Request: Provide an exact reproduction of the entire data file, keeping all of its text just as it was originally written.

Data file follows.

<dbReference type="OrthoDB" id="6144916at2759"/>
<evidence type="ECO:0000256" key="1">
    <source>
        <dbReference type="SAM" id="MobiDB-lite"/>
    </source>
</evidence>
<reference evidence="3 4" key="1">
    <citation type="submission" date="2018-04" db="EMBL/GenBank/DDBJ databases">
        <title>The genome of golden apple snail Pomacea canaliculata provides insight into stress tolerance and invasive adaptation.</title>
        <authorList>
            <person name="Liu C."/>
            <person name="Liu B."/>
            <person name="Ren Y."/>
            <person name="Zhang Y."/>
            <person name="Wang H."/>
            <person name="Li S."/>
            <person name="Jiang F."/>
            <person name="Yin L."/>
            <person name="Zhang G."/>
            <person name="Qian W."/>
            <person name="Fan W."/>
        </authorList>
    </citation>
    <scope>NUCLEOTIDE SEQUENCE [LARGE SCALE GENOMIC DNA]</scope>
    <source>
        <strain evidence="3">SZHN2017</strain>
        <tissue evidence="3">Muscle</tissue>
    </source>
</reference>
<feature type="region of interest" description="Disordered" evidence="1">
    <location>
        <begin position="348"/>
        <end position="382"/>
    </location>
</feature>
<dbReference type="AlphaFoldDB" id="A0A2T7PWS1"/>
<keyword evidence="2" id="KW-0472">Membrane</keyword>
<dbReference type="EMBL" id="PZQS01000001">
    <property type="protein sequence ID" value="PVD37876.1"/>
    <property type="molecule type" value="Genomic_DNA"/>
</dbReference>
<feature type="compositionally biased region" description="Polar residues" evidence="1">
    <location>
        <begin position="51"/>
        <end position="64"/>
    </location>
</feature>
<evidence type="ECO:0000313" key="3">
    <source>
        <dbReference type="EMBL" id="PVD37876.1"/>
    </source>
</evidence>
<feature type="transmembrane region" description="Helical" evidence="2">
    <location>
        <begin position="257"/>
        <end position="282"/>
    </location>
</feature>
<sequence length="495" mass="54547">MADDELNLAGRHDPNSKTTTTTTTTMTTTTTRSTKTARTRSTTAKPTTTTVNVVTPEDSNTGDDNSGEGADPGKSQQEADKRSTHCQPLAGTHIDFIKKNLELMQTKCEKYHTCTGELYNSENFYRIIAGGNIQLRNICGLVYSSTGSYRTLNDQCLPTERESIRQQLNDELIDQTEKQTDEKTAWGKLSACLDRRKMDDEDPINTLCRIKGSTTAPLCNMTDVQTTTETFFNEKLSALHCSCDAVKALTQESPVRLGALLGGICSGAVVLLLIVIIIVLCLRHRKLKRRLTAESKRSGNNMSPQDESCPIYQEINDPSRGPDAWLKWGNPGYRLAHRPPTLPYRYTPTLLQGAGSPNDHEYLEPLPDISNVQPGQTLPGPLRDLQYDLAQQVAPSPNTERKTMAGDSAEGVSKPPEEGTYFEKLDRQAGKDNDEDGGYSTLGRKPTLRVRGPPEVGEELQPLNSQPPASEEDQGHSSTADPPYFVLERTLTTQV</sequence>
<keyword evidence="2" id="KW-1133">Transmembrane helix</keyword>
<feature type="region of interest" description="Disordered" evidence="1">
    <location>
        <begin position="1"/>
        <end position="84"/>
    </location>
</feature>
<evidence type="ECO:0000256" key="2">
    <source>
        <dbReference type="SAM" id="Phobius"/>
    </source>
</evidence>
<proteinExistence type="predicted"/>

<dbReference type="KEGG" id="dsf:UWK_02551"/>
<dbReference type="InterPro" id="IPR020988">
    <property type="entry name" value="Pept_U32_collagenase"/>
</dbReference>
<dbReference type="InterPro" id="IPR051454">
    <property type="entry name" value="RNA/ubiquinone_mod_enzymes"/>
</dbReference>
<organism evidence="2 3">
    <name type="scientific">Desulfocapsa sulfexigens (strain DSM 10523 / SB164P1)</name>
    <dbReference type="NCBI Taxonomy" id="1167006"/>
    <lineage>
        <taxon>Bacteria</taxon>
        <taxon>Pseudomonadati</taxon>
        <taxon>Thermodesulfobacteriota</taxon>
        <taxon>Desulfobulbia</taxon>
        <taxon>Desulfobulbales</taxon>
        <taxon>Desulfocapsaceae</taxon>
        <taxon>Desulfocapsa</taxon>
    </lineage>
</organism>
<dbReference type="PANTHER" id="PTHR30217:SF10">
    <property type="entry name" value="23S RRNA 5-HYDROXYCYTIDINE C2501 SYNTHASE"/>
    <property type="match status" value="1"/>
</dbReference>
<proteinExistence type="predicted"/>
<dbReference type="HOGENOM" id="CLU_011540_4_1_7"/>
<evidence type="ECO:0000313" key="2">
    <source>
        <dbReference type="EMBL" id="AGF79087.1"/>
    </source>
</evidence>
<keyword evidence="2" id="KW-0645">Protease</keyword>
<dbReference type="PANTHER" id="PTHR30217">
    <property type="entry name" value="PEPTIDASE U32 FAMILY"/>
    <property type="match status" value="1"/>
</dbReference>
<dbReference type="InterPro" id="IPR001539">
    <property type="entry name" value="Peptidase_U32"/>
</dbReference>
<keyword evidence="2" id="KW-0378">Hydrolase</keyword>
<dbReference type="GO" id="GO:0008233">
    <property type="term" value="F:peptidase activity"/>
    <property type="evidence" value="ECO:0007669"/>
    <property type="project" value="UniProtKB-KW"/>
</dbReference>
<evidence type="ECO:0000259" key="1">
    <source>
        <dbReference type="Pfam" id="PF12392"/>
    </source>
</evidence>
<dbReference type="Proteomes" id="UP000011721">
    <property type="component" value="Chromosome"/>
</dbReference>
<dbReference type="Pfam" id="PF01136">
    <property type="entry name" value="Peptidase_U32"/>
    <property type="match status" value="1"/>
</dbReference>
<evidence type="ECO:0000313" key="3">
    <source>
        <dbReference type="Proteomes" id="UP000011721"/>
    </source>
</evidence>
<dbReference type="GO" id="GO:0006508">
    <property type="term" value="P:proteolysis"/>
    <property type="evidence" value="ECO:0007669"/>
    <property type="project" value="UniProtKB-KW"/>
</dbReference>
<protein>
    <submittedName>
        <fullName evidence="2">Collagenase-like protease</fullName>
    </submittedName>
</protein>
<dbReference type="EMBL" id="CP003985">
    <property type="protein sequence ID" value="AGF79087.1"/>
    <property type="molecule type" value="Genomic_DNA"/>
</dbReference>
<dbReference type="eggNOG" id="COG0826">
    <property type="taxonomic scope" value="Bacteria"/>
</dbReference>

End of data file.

<dbReference type="OrthoDB" id="6144916at2759"/>
<evidence type="ECO:0000256" key="1">
    <source>
        <dbReference type="SAM" id="MobiDB-lite"/>
    </source>
</evidence>
<reference evidence="3 4" key="1">
    <citation type="submission" date="2018-04" db="EMBL/GenBank/DDBJ databases">
        <title>The genome of golden apple snail Pomacea canaliculata provides insight into stress tolerance and invasive adaptation.</title>
        <authorList>
            <person name="Liu C."/>
            <person name="Liu B."/>
            <person name="Ren Y."/>
            <person name="Zhang Y."/>
            <person name="Wang H."/>
            <person name="Li S."/>
            <person name="Jiang F."/>
            <person name="Yin L."/>
            <person name="Zhang G."/>
            <person name="Qian W."/>
            <person name="Fan W."/>
        </authorList>
    </citation>
    <scope>NUCLEOTIDE SEQUENCE [LARGE SCALE GENOMIC DNA]</scope>
    <source>
        <strain evidence="3">SZHN2017</strain>
        <tissue evidence="3">Muscle</tissue>
    </source>
</reference>
<feature type="region of interest" description="Disordered" evidence="1">
    <location>
        <begin position="348"/>
        <end position="382"/>
    </location>
</feature>
<dbReference type="AlphaFoldDB" id="A0A2T7PWS1"/>
<keyword evidence="2" id="KW-0472">Membrane</keyword>
<dbReference type="EMBL" id="PZQS01000001">
    <property type="protein sequence ID" value="PVD37876.1"/>
    <property type="molecule type" value="Genomic_DNA"/>
</dbReference>
<feature type="compositionally biased region" description="Polar residues" evidence="1">
    <location>
        <begin position="51"/>
        <end position="64"/>
    </location>
</feature>
<evidence type="ECO:0000313" key="3">
    <source>
        <dbReference type="EMBL" id="PVD37876.1"/>
    </source>
</evidence>
<feature type="transmembrane region" description="Helical" evidence="2">
    <location>
        <begin position="257"/>
        <end position="282"/>
    </location>
</feature>
<sequence length="495" mass="54547">MADDELNLAGRHDPNSKTTTTTTTTMTTTTTRSTKTARTRSTTAKPTTTTVNVVTPEDSNTGDDNSGEGADPGKSQQEADKRSTHCQPLAGTHIDFIKKNLELMQTKCEKYHTCTGELYNSENFYRIIAGGNIQLRNICGLVYSSTGSYRTLNDQCLPTERESIRQQLNDELIDQTEKQTDEKTAWGKLSACLDRRKMDDEDPINTLCRIKGSTTAPLCNMTDVQTTTETFFNEKLSALHCSCDAVKALTQESPVRLGALLGGICSGAVVLLLIVIIIVLCLRHRKLKRRLTAESKRSGNNMSPQDESCPIYQEINDPSRGPDAWLKWGNPGYRLAHRPPTLPYRYTPTLLQGAGSPNDHEYLEPLPDISNVQPGQTLPGPLRDLQYDLAQQVAPSPNTERKTMAGDSAEGVSKPPEEGTYFEKLDRQAGKDNDEDGGYSTLGRKPTLRVRGPPEVGEELQPLNSQPPASEEDQGHSSTADPPYFVLERTLTTQV</sequence>
<keyword evidence="2" id="KW-1133">Transmembrane helix</keyword>
<feature type="region of interest" description="Disordered" evidence="1">
    <location>
        <begin position="1"/>
        <end position="84"/>
    </location>
</feature>
<evidence type="ECO:0000256" key="2">
    <source>
        <dbReference type="SAM" id="Phobius"/>
    </source>
</evidence>
<proteinExistence type="predicted"/>

<dbReference type="KEGG" id="dsf:UWK_02551"/>
<dbReference type="InterPro" id="IPR020988">
    <property type="entry name" value="Pept_U32_collagenase"/>
</dbReference>
<dbReference type="InterPro" id="IPR051454">
    <property type="entry name" value="RNA/ubiquinone_mod_enzymes"/>
</dbReference>
<organism evidence="2 3">
    <name type="scientific">Desulfocapsa sulfexigens (strain DSM 10523 / SB164P1)</name>
    <dbReference type="NCBI Taxonomy" id="1167006"/>
    <lineage>
        <taxon>Bacteria</taxon>
        <taxon>Pseudomonadati</taxon>
        <taxon>Thermodesulfobacteriota</taxon>
        <taxon>Desulfobulbia</taxon>
        <taxon>Desulfobulbales</taxon>
        <taxon>Desulfocapsaceae</taxon>
        <taxon>Desulfocapsa</taxon>
    </lineage>
</organism>
<dbReference type="PANTHER" id="PTHR30217:SF10">
    <property type="entry name" value="23S RRNA 5-HYDROXYCYTIDINE C2501 SYNTHASE"/>
    <property type="match status" value="1"/>
</dbReference>
<proteinExistence type="predicted"/>
<dbReference type="HOGENOM" id="CLU_011540_4_1_7"/>
<evidence type="ECO:0000313" key="2">
    <source>
        <dbReference type="EMBL" id="AGF79087.1"/>
    </source>
</evidence>
<keyword evidence="2" id="KW-0645">Protease</keyword>
<dbReference type="PANTHER" id="PTHR30217">
    <property type="entry name" value="PEPTIDASE U32 FAMILY"/>
    <property type="match status" value="1"/>
</dbReference>
<dbReference type="InterPro" id="IPR001539">
    <property type="entry name" value="Peptidase_U32"/>
</dbReference>
<keyword evidence="2" id="KW-0378">Hydrolase</keyword>
<dbReference type="GO" id="GO:0008233">
    <property type="term" value="F:peptidase activity"/>
    <property type="evidence" value="ECO:0007669"/>
    <property type="project" value="UniProtKB-KW"/>
</dbReference>
<evidence type="ECO:0000259" key="1">
    <source>
        <dbReference type="Pfam" id="PF12392"/>
    </source>
</evidence>
<dbReference type="Proteomes" id="UP000011721">
    <property type="component" value="Chromosome"/>
</dbReference>
<dbReference type="Pfam" id="PF01136">
    <property type="entry name" value="Peptidase_U32"/>
    <property type="match status" value="1"/>
</dbReference>
<evidence type="ECO:0000313" key="3">
    <source>
        <dbReference type="Proteomes" id="UP000011721"/>
    </source>
</evidence>
<dbReference type="GO" id="GO:0006508">
    <property type="term" value="P:proteolysis"/>
    <property type="evidence" value="ECO:0007669"/>
    <property type="project" value="UniProtKB-KW"/>
</dbReference>
<protein>
    <submittedName>
        <fullName evidence="2">Collagenase-like protease</fullName>
    </submittedName>
</protein>
<dbReference type="EMBL" id="CP003985">
    <property type="protein sequence ID" value="AGF79087.1"/>
    <property type="molecule type" value="Genomic_DNA"/>
</dbReference>
<dbReference type="eggNOG" id="COG0826">
    <property type="taxonomic scope" value="Bacteria"/>
</dbReference>